Mediation is like negotiation in that the outcome is one that is voluntary. What mediation adds is the expertise of a skilled mediator who helps the parties to identify their interests, generate multiple solutions, and discover the solution(s) that provides the best chance of mutual satisfaction and of avoiding further conflict, and insures that the parties’ rights are respected and that the agreement is fair and “tight” in all respects. Mediation is typically successful with all the persons who could negotiate a solution on their own, but is additionally successful with a large proportion of people who could not come to a satisfactory resolution without some assistance. If all else is equal, mediation could be described as being a bit more expensive than negotiation because the services of a mediator must be purchased. Studies of the effectiveness of mediation suggest, however, that the expertise of a skilled mediator can often mean the difference between a “band-aid” resolution that quickly falls apart and a resolution that is effective for the long term. This is the case because mediators are trained to (1) probe for and address hidden issues, including issues related to respect and psychological satisfaction, that if not addressed tend to generate additional conflict; and (2) identify and test for potential weaknesses in mediated agreements. That is, mediators work to insure that parties in conflict do not simply paper over the conflict or reach unrealistic or ineffective resolutions.

Arbitration is the third conflict resolution method. This method essentially involves the parties presenting their case to a neutral third party and having this third party, the arbitrator, judge the merits of each side’s case. In binding arbitration, the parties agree to submit to the judgment and remedies specified by the arbitrator. Arbitration can resemble, and even mimic, the legal processes (e.g., rules of evidence for civil suits, etc.) that would be engaged if the conflict cannot be resolved, or it can be customized to meet the needs and styles of the parties. If arbitration is to be used as a conflict resolution mechanism, however, it is probably best that the form and procedures to be used in the arbitration are specified in the initial contract or at some time before a conflict actually occurs. Otherwise, it is quite possible that the parties will waste resources strategizing and arguing over the rules to be used in arbitratng the conflict. In developing the rules to guide arbitration, contract negotiators can consider some of the following options:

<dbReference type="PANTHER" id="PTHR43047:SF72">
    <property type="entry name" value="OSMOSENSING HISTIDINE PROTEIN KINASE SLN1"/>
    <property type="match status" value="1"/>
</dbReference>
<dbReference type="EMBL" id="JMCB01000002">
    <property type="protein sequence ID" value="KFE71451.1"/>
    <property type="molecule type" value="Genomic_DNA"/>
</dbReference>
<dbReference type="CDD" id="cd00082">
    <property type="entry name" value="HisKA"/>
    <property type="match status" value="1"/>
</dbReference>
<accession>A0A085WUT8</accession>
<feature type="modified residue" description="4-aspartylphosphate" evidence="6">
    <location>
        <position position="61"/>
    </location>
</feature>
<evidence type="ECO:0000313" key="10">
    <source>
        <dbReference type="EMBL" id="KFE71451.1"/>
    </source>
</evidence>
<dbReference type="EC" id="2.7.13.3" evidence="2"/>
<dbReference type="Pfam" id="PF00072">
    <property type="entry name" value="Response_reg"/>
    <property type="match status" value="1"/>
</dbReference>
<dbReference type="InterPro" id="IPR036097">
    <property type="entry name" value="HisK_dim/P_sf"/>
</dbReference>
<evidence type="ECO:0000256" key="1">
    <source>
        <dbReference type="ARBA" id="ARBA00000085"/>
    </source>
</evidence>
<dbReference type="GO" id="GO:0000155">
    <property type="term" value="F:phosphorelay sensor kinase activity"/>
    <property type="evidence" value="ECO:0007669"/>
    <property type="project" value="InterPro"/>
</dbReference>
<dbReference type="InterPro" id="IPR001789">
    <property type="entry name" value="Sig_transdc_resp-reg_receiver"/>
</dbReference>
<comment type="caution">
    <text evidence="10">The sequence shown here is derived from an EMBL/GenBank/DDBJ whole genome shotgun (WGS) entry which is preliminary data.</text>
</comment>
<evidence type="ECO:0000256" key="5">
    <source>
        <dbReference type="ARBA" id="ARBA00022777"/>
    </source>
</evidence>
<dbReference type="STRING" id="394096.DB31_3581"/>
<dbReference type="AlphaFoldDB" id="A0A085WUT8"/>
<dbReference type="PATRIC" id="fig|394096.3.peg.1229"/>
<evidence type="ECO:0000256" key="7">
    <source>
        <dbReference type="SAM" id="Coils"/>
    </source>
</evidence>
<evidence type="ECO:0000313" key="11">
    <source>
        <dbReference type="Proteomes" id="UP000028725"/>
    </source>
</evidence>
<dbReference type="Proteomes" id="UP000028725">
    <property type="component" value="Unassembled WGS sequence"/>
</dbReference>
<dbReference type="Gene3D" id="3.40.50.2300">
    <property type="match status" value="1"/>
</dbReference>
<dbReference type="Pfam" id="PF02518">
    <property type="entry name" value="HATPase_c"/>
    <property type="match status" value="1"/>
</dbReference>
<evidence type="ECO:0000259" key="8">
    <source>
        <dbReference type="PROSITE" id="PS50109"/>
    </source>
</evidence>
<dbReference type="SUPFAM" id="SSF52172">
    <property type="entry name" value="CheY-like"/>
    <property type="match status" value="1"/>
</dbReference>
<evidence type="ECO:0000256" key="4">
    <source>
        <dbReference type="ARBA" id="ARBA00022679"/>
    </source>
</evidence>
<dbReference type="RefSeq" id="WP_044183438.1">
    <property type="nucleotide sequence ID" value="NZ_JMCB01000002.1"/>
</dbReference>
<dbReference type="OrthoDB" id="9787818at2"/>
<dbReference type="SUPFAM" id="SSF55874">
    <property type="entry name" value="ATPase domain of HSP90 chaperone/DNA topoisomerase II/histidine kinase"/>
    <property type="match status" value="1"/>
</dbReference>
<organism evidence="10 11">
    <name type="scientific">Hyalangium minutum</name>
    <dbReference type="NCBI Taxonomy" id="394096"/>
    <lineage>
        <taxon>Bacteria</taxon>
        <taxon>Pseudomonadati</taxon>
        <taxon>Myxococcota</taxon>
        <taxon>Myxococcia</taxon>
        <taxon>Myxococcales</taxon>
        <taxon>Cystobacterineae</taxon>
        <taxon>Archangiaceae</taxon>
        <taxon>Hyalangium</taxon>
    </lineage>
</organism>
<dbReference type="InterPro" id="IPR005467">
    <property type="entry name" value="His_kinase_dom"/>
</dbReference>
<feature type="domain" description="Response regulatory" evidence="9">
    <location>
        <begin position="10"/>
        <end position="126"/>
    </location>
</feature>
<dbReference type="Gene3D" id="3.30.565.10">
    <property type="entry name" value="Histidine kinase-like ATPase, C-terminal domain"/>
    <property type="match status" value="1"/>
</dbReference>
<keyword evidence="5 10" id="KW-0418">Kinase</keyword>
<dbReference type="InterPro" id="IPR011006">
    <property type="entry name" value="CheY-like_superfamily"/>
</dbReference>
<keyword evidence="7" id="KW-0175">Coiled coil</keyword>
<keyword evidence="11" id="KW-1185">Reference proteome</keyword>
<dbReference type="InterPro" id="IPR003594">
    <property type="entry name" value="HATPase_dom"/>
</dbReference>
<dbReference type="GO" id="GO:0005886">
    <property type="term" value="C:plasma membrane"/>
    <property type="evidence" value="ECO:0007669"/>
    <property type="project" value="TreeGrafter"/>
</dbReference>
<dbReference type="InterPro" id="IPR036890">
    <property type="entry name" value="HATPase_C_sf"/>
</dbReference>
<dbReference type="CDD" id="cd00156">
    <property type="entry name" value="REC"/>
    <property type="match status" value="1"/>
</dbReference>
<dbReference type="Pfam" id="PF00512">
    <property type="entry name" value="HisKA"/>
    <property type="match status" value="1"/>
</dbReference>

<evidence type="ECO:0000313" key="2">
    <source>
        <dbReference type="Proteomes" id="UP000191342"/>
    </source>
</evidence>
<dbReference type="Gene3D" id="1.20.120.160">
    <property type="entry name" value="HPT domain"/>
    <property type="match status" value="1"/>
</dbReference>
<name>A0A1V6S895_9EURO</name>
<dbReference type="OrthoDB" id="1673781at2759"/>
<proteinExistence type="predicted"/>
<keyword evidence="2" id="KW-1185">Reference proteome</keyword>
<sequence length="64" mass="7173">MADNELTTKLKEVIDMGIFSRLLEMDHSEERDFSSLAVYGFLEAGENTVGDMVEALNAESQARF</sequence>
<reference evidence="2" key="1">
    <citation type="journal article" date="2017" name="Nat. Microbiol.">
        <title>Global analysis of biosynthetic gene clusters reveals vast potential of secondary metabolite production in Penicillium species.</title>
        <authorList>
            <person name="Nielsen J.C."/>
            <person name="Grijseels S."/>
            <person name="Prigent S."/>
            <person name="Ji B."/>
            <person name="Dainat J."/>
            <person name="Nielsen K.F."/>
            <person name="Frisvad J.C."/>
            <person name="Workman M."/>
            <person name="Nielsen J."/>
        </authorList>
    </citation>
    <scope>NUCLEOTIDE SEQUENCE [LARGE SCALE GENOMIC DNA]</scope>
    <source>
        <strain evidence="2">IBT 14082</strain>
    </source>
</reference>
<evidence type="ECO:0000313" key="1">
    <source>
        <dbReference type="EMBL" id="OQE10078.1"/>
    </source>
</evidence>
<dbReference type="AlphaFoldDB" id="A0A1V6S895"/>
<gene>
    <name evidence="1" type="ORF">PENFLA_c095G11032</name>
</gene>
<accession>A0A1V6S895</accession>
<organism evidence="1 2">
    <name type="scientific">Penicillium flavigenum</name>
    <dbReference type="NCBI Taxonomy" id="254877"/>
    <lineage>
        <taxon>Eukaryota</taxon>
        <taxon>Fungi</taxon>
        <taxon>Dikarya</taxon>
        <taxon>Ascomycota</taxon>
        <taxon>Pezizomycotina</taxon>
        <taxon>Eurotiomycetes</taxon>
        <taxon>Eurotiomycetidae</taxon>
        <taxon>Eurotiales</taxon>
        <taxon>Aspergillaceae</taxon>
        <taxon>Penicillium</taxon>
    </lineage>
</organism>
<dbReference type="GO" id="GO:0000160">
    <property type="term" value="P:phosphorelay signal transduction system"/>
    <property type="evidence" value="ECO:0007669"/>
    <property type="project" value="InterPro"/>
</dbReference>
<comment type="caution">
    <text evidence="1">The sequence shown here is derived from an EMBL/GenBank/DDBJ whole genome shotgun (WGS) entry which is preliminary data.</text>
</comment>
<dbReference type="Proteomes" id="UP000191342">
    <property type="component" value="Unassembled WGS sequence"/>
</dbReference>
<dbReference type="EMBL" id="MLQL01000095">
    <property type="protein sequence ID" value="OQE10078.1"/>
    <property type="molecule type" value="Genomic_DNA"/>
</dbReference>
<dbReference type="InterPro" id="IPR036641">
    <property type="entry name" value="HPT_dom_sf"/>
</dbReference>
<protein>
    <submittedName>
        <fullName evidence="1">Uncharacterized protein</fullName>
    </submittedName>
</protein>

Either–or judgments. Either–or judgments require the arbitrator to choose either the solution suggested by Party A or the solution suggested by Party B. It does not allow the arbitrator to fashion a compromise solution. The idea behind either–or judgments is to get the conflicting parties to develop options that include a high degree of compromise. The party choosing not to develop a compromise option will tend to lose out under this condition.

Unrestricted/restricted rules of evidence. Restricting evidence to that which would be allowed in court has the advantage of making the arbitration outcome more closely approximate the outcome that would be achieved if the parties went to court. Keeping the rules of evidence unrestricted, however, is more likely to allow issues to surface that, if left unaddressed, would lead to further conflict in the future.

Formal/informal method of argumentation. Again, whereas formal presentations of arguments will result in a better approximation of legal-system outcomes, informal presentations, appropriately referred, might do more to further interparty communications in the long term.